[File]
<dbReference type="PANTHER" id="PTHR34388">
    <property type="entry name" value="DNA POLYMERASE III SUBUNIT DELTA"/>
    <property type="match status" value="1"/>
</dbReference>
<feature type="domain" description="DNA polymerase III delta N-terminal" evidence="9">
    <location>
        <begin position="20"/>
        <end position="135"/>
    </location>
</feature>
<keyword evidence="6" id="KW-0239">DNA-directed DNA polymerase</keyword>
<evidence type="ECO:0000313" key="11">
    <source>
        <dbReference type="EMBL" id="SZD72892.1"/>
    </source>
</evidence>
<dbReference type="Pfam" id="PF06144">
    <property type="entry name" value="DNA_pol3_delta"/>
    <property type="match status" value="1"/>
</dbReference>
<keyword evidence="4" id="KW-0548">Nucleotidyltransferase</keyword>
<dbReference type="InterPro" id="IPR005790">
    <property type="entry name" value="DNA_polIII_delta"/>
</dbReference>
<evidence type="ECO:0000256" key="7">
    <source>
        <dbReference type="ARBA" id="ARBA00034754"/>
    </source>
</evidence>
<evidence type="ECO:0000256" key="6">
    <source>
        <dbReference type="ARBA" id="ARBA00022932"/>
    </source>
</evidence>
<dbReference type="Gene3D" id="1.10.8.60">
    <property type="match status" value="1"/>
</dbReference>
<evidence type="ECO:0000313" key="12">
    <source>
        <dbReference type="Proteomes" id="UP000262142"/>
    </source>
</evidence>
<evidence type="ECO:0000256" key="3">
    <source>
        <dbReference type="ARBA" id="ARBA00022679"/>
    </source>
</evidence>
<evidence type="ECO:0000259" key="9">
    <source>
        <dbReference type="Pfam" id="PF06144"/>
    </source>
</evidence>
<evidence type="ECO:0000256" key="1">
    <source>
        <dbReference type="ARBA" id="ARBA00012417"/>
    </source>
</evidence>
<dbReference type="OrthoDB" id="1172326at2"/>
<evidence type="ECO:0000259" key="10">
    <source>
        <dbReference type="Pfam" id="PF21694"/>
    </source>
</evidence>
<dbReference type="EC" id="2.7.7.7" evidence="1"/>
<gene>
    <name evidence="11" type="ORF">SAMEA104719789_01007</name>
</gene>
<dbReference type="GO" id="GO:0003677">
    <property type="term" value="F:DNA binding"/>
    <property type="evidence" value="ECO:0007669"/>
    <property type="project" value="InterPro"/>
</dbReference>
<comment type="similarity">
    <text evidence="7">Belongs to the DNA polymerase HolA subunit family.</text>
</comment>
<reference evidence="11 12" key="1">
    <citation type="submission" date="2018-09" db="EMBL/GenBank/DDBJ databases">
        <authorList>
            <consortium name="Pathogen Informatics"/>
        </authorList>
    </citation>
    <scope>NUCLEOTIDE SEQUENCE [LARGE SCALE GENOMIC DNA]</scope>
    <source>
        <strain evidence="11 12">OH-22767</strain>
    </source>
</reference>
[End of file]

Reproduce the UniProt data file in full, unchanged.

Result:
<dbReference type="PANTHER" id="PTHR34388">
    <property type="entry name" value="DNA POLYMERASE III SUBUNIT DELTA"/>
    <property type="match status" value="1"/>
</dbReference>
<feature type="domain" description="DNA polymerase III delta N-terminal" evidence="9">
    <location>
        <begin position="20"/>
        <end position="135"/>
    </location>
</feature>
<keyword evidence="6" id="KW-0239">DNA-directed DNA polymerase</keyword>
<evidence type="ECO:0000313" key="11">
    <source>
        <dbReference type="EMBL" id="SZD72892.1"/>
    </source>
</evidence>
<dbReference type="Pfam" id="PF06144">
    <property type="entry name" value="DNA_pol3_delta"/>
    <property type="match status" value="1"/>
</dbReference>
<keyword evidence="4" id="KW-0548">Nucleotidyltransferase</keyword>
<dbReference type="InterPro" id="IPR005790">
    <property type="entry name" value="DNA_polIII_delta"/>
</dbReference>
<evidence type="ECO:0000256" key="7">
    <source>
        <dbReference type="ARBA" id="ARBA00034754"/>
    </source>
</evidence>
<evidence type="ECO:0000256" key="6">
    <source>
        <dbReference type="ARBA" id="ARBA00022932"/>
    </source>
</evidence>
<dbReference type="Gene3D" id="1.10.8.60">
    <property type="match status" value="1"/>
</dbReference>
<evidence type="ECO:0000313" key="12">
    <source>
        <dbReference type="Proteomes" id="UP000262142"/>
    </source>
</evidence>
<evidence type="ECO:0000256" key="3">
    <source>
        <dbReference type="ARBA" id="ARBA00022679"/>
    </source>
</evidence>
<evidence type="ECO:0000259" key="9">
    <source>
        <dbReference type="Pfam" id="PF06144"/>
    </source>
</evidence>
<evidence type="ECO:0000256" key="1">
    <source>
        <dbReference type="ARBA" id="ARBA00012417"/>
    </source>
</evidence>
<dbReference type="OrthoDB" id="1172326at2"/>
<evidence type="ECO:0000259" key="10">
    <source>
        <dbReference type="Pfam" id="PF21694"/>
    </source>
</evidence>
<dbReference type="EC" id="2.7.7.7" evidence="1"/>
<gene>
    <name evidence="11" type="ORF">SAMEA104719789_01007</name>
</gene>
<dbReference type="GO" id="GO:0003677">
    <property type="term" value="F:DNA binding"/>
    <property type="evidence" value="ECO:0007669"/>
    <property type="project" value="InterPro"/>
</dbReference>
<comment type="similarity">
    <text evidence="7">Belongs to the DNA polymerase HolA subunit family.</text>
</comment>
<reference evidence="11 12" key="1">
    <citation type="submission" date="2018-09" db="EMBL/GenBank/DDBJ databases">
        <authorList>
            <consortium name="Pathogen Informatics"/>
        </authorList>
    </citation>
    <scope>NUCLEOTIDE SEQUENCE [LARGE SCALE GENOMIC DNA]</scope>
    <source>
        <strain evidence="11 12">OH-22767</strain>
    </source>
</reference>